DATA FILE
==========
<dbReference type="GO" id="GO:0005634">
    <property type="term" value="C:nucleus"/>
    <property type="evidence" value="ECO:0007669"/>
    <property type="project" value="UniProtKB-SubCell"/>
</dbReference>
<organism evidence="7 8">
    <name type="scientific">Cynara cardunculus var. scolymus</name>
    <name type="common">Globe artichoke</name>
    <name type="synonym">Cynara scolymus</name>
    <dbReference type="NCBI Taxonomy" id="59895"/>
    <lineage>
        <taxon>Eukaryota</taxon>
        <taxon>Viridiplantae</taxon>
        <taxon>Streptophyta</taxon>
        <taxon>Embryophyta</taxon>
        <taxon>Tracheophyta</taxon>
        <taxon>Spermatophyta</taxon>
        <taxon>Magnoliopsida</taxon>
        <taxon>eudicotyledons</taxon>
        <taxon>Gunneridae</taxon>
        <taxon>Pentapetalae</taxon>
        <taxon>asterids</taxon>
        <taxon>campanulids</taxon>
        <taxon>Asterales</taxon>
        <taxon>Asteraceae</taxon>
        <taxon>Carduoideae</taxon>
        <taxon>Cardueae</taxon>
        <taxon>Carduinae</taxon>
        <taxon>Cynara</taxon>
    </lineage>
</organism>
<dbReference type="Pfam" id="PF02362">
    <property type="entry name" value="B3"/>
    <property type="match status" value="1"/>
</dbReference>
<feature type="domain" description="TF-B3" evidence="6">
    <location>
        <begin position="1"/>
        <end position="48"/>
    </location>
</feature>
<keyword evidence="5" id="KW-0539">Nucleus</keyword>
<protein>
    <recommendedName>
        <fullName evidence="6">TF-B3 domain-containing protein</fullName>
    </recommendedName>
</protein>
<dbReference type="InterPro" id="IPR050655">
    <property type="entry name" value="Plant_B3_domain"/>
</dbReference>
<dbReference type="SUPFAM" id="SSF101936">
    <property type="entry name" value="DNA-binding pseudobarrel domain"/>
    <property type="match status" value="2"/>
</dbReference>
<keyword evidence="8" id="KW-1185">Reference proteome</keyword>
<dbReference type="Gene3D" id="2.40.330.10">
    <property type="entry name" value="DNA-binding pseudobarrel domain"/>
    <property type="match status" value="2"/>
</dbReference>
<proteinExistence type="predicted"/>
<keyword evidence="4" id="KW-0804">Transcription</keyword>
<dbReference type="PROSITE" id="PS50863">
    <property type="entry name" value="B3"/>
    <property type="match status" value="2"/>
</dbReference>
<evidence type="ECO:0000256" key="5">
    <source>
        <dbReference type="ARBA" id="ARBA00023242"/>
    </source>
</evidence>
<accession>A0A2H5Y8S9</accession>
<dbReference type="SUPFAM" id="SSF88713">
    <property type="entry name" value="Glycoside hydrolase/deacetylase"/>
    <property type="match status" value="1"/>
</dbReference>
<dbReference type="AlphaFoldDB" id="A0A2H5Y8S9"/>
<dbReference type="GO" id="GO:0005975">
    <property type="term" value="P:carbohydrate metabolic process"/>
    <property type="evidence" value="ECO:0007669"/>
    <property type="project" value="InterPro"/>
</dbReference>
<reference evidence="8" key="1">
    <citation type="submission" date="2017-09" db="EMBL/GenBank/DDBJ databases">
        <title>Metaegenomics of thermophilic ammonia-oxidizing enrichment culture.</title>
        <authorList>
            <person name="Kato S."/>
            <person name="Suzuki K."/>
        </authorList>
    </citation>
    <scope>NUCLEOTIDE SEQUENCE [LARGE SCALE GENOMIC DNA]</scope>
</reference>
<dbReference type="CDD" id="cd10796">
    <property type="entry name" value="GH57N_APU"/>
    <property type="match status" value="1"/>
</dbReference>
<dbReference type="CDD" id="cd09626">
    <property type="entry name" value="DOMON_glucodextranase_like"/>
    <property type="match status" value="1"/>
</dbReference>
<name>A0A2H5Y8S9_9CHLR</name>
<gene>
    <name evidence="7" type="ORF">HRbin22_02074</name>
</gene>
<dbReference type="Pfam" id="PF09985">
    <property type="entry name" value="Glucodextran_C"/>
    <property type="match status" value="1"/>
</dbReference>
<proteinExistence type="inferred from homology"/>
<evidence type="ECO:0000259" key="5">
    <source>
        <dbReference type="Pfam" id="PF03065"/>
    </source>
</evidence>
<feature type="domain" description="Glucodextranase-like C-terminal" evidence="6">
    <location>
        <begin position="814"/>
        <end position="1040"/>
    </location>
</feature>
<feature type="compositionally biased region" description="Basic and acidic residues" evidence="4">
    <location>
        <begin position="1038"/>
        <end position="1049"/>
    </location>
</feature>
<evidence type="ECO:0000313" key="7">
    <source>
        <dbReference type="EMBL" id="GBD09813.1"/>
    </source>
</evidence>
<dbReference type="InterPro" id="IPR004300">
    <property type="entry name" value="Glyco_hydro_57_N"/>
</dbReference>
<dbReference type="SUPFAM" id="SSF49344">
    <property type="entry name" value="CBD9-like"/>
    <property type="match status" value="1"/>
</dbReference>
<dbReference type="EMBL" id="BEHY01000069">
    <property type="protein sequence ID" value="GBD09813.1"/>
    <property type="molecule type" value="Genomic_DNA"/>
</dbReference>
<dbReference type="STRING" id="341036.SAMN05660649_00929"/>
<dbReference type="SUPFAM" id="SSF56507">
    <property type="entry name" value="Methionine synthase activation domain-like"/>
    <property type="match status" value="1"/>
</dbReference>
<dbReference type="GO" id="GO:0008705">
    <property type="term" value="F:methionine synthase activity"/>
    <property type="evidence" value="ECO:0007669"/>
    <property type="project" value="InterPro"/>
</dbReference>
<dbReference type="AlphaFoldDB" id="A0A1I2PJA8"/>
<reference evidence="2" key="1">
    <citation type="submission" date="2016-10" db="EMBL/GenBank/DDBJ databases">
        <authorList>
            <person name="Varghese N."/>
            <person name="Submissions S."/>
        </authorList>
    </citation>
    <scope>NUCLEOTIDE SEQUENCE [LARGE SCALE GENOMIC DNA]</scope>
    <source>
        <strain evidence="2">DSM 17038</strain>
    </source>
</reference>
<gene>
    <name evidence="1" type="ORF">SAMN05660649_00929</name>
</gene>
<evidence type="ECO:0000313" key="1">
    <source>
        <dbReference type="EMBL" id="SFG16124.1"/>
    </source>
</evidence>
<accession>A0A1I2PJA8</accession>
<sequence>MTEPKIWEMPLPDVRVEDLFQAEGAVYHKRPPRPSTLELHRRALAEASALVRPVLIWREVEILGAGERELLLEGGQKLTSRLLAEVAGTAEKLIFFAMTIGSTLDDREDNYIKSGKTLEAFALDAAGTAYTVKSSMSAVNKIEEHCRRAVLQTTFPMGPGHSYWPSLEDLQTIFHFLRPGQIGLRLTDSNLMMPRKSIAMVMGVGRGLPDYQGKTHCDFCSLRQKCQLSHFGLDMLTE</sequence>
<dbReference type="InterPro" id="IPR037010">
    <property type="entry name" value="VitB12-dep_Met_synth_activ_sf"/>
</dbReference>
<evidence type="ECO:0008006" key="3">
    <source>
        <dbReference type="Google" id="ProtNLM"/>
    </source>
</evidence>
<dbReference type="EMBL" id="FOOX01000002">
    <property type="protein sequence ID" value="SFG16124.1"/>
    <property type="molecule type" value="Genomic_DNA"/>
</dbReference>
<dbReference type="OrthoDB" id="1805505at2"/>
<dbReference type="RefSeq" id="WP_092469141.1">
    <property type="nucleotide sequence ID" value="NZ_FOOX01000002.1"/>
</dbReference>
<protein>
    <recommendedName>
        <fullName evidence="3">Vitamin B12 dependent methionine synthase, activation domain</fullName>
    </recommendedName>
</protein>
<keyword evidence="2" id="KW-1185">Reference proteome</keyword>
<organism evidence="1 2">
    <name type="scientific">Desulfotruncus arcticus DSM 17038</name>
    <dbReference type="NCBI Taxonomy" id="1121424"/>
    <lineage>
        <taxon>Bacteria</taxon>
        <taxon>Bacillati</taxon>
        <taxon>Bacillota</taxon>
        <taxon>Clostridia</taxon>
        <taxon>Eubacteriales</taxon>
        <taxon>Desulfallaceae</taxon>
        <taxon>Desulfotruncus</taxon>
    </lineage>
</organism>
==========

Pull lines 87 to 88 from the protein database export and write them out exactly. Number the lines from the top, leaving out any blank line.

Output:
            <person name="Suzuki K."/>
        </authorList>